|Publication number||US5137810 A|
|Application number||US 07/343,493|
|Publication date||Aug 11, 1992|
|Filing date||Apr 26, 1989|
|Priority date||Apr 26, 1989|
|Also published as||WO1990013030A1|
|Publication number||07343493, 343493, US 5137810 A, US 5137810A, US-A-5137810, US5137810 A, US5137810A|
|Inventors||Ronald K. Sizemore, Jerra J. Caldwell|
|Original Assignee||The University Of North Carolina|
|Export Citation||BiBTeX, EndNote, RefMan|
|Patent Citations (12), Non-Patent Citations (33), Referenced by (50), Classifications (12), Legal Events (5)|
|External Links: USPTO, USPTO Assignment, Espacenet|
The gram stain is the most widely used taxonomic test of bacteria See P. Gerhardt, ed., Manual of Methods for General Bacteriology (4th ed. 1981). The technique is relatively simple, and in experienced hands gives reproducible results. The existing techniques do, however, have limitations. Most modifications of the gram stain, such as Hucker's, see G. Hucker, J. Bact. 6, 395 (1921), require at least four solutions and our staining steps. Furthermore, the stains used in the technique, particularly the primary stain, crystal violet, are concentrated and can be messy. The procedure is time consuming, with a single stain estimated to take approximately three minutes. K. Appel and M. Buschle, Lab. Med. 9, 149 (1985).
A variety of factors can produce erroneous results when using the conventional gram stain. See generally J. Bartholomew and T. Mittwer, Bact. Rev. 16, 1 (1953), K. Appel and M. Buschle, supra. P. Gerhardt, supra. For example, gram negative bacteria will appear as gram positive if decolorizing is incomplete or slide preparation results in a thick smear. Gram positive bacteria can also give false negative staining reactions, particularly when an old culture is used or decolorization is too extensive. Fortunately, these shortcomings are usually compensated for by the experience of bacteriologists. For as every instructor of bacteriology knows, training is essential for proper execution and interpretation of the gram stain.
Accordingly, objects of the present invention are to provide a new gram staining procedure which is simple, rapid, easy to interpret, resistant to errors, and requires few reagents.
A method of determining the gram sign of a bacterial sample is disclosed herein. In this method, the bacterial sample is contacted to a peptidoglycan binding ligand, the ligand having a detectable label bound thereto. Next, the bacterial sample is washed with a wash liquid, the wash liquid being provided for a time effective to substantially remove the ligand from gram negative bacteria and ineffective to substantially remove the ligand from gram positive bacteria. In the final step, the presence or absence of label bound to the bacterial sample is detected, the presence of label bound to the bacterial sample indicating that bacteria in the sample are gram positive bacteria.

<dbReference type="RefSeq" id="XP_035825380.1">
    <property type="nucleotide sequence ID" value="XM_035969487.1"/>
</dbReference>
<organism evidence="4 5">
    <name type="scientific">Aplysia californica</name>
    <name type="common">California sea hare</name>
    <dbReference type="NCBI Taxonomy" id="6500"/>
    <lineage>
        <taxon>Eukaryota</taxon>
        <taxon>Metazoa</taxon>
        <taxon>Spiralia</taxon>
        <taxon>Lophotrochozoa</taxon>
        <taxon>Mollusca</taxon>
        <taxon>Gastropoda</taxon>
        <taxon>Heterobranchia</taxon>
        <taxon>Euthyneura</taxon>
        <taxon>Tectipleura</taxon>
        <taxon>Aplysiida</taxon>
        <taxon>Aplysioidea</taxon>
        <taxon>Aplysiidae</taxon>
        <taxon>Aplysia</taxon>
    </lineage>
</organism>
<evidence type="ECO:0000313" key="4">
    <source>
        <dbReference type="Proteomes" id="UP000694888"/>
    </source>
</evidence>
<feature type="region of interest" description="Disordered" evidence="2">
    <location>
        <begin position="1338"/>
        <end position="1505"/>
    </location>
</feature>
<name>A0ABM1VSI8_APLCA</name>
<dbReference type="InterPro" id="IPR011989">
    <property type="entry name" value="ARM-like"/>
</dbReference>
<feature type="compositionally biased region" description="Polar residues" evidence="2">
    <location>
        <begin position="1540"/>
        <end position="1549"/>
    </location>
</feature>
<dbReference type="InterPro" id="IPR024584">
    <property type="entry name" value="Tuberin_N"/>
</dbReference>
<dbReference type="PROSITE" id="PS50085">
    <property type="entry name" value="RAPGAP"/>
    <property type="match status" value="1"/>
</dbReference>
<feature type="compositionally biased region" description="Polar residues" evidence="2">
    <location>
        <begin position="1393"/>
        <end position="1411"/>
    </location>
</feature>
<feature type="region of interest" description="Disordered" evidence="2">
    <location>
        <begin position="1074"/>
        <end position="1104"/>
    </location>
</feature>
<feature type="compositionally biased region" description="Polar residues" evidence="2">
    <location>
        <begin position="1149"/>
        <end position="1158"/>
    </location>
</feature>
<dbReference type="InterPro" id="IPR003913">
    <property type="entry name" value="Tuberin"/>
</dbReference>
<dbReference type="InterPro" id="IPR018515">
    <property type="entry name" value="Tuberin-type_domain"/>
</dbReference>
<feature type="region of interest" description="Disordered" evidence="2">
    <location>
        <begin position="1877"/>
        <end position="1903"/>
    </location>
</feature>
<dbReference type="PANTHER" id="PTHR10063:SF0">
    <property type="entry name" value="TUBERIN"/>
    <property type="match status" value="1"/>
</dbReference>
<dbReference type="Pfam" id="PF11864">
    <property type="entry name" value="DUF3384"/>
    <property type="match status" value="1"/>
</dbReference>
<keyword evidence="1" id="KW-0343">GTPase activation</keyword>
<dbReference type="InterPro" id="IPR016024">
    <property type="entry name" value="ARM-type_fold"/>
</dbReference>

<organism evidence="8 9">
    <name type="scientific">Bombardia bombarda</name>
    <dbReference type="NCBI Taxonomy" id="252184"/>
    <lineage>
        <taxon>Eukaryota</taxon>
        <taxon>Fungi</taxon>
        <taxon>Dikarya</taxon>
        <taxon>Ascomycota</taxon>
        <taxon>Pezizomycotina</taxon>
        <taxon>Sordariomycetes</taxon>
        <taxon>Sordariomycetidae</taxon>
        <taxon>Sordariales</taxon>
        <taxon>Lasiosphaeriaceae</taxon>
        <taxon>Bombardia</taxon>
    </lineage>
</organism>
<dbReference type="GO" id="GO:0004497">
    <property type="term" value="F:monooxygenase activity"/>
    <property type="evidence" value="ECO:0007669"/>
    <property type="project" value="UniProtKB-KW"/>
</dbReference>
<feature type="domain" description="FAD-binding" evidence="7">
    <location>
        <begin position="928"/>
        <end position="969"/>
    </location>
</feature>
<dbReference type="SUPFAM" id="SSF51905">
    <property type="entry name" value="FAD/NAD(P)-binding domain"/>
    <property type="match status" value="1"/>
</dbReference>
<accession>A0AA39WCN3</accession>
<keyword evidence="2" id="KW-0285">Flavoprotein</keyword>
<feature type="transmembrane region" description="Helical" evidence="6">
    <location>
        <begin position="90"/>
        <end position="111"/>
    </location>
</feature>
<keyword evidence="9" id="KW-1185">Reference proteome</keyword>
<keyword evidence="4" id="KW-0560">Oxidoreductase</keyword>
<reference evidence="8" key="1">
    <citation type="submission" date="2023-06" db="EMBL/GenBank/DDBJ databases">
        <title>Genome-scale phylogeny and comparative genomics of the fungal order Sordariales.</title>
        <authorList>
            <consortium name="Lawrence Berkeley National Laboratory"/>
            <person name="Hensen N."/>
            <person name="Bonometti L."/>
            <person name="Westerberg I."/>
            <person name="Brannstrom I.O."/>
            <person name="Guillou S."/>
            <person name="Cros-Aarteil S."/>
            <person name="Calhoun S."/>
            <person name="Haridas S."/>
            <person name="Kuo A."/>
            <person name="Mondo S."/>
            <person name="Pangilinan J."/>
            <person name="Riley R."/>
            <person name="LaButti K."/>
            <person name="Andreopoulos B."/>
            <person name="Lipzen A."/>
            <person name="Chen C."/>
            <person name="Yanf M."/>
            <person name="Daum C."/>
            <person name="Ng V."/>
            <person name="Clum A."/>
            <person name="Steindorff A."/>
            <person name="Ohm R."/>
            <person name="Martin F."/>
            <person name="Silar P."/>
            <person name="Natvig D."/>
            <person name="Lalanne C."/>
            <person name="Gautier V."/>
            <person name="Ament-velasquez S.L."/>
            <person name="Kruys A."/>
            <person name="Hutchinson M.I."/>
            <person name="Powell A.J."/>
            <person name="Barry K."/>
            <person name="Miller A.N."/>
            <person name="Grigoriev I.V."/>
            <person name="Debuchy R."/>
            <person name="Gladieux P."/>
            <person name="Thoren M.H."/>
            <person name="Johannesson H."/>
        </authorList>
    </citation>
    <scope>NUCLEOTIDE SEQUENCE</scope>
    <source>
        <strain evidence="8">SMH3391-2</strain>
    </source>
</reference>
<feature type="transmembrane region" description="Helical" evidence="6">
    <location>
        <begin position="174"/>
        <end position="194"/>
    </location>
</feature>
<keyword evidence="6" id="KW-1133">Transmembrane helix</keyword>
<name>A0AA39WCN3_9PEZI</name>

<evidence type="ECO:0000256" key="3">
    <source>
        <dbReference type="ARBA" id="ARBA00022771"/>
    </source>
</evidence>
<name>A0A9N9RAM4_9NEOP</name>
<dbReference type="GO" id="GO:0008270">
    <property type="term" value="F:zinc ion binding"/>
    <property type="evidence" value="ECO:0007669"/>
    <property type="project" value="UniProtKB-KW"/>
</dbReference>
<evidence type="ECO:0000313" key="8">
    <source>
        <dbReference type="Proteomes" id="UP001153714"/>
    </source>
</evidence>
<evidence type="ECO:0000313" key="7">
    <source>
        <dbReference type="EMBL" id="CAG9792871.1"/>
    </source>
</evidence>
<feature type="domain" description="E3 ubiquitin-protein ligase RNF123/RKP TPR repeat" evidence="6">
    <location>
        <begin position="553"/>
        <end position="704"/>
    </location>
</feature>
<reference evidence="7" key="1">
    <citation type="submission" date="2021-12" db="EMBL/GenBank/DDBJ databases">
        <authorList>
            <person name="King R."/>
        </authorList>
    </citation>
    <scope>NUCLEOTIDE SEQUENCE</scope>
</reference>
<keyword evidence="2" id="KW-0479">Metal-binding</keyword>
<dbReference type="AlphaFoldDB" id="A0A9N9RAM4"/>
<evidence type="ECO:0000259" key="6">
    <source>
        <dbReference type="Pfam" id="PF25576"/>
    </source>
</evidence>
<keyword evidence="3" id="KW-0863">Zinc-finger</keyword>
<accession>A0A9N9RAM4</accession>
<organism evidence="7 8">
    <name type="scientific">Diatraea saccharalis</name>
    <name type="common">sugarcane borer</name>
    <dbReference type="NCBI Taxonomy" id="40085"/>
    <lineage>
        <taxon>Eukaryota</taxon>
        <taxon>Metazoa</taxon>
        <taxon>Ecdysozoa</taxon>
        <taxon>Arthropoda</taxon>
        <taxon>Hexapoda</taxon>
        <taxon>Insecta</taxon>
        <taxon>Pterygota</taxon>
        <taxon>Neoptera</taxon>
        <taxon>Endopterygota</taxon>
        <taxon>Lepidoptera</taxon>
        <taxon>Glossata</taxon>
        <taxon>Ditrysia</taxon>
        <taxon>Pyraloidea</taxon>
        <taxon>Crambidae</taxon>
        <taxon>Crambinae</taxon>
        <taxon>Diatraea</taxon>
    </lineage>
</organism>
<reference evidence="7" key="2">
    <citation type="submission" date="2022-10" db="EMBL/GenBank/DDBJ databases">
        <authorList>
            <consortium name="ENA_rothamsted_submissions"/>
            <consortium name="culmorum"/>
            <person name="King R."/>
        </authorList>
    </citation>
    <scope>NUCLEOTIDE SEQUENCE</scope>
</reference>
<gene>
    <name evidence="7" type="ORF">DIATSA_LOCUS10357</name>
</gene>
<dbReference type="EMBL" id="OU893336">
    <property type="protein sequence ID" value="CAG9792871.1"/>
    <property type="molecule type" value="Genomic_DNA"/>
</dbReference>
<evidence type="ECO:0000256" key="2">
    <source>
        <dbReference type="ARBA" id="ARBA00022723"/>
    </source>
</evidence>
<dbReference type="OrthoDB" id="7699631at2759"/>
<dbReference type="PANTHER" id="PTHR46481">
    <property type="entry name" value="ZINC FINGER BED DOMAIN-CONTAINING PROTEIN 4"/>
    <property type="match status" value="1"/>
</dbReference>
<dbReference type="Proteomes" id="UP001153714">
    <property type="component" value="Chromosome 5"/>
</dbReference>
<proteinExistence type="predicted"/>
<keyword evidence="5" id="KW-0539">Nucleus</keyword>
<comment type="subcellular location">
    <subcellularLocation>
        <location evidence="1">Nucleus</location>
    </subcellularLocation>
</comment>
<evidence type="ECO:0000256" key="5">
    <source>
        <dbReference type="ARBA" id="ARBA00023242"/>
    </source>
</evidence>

The method of the present invention, in a preferred embodiment, takes advantage of the selective binding of a ligand to N-acetylglucosamine. K. Allen et al., Biochem. J. 113, 156 (1973), Y. Nagata and M. Burger, J. Biol. Chem. 249, 3116 (1974). N-acetylglucosamine is a prominent component of the peptidoglycan layer found in all eubacteria except Mycoplasma. Gram positive bacteria have their peptidoglycan layer in the outer portion of their cell wall. The exterior layer of gram negative bacteria is a membrane which covers the peptidoglycan layer. See, e.g., J. Salton, The Bacterial Cell Wall (1964). While ligands which bind N-acetylglucosamine have been used to identify gram negative bacteria, see U.S. Pat. No. 4,298,689 to Doyle et al., we nevertheless hypothesized that such a ligand would be able to attach to the peptidoglycan layer of gram positive bacteria, but would not be able to penetrate the outer membrane and would not be able to attach to the peptidoglycan layer of gram negative bacteria. While we do not wish the present invention to be bound to any particular theory of operation, it was our pursuit of this hypothesis which lead to the invention disclosed herein.
In practicing the present invention, it is preferable to immobilize the bacterial sample on a solid support prior to the step of contacting the bacterial sample to a peptidoglycan binding ligand. Any solid support can be used, with exemplary solid supports including microscope slides, the interior wall of a well, the interior wall of a test tube, the interior wall of a cuvette, and beads. The solid support can be made of any conventional material, exemplary being glass, polyethylene, polystyrene, polypropylene, and cross-linked polysaccharides. Presently preferred is a glass microscope slide. Immobilization of the bacterial sample may be carried out by any suitable procedure, such as by heat fixation. In one particular embodiment of the invention, a bacterial sample is withdrawn from a human or animal host and immobilized on the solid support before substantial growth of the bacteria in the sample has occurred (that is, without subculturing the bacterial sample). In another particular embodiment of the invention, nonculturable bacteria (e.g., marine bacteria) are obtained from a native source (e.g., a marine environment) and immobilized on the solid support without an intervening culture step.
Peptidoglycan binding ligands include, for example, ligands which bind to N-acetylglucosamine, ligands which bind to N-acetylmuramic acid, and ligands which bind to diaminopimelic acid. Ligands which bind to N-acetylglucosamine are preferred. Ligands which can be used in practicing the present invention include both lectins and antibodies (monoclonal and polyclonal) which bind to the peptidoglycan layer of gram positive bacteria. Antibodies are obtained by known procedures. See, e.g., Milstein and Kohler, Nature 256, 495 (1975). Lectins which bind to N-acetylglucosamine are disclosed in Doyle et al. U.S. Pat. No. 4,298,689, the disclosure of which is incorporated herein by reference. These lectins include wheat germ lectin (i.e., wheat germ agglutinin), Bandeirsea simplicifolia lectin, and Ulex europeus lectin. Preferred as ligands are the lectins, with wheat germ agglutinin being particularly preferred. The source of wheat germ agglutinin is not critical, with sources such as kidney beans being suitable.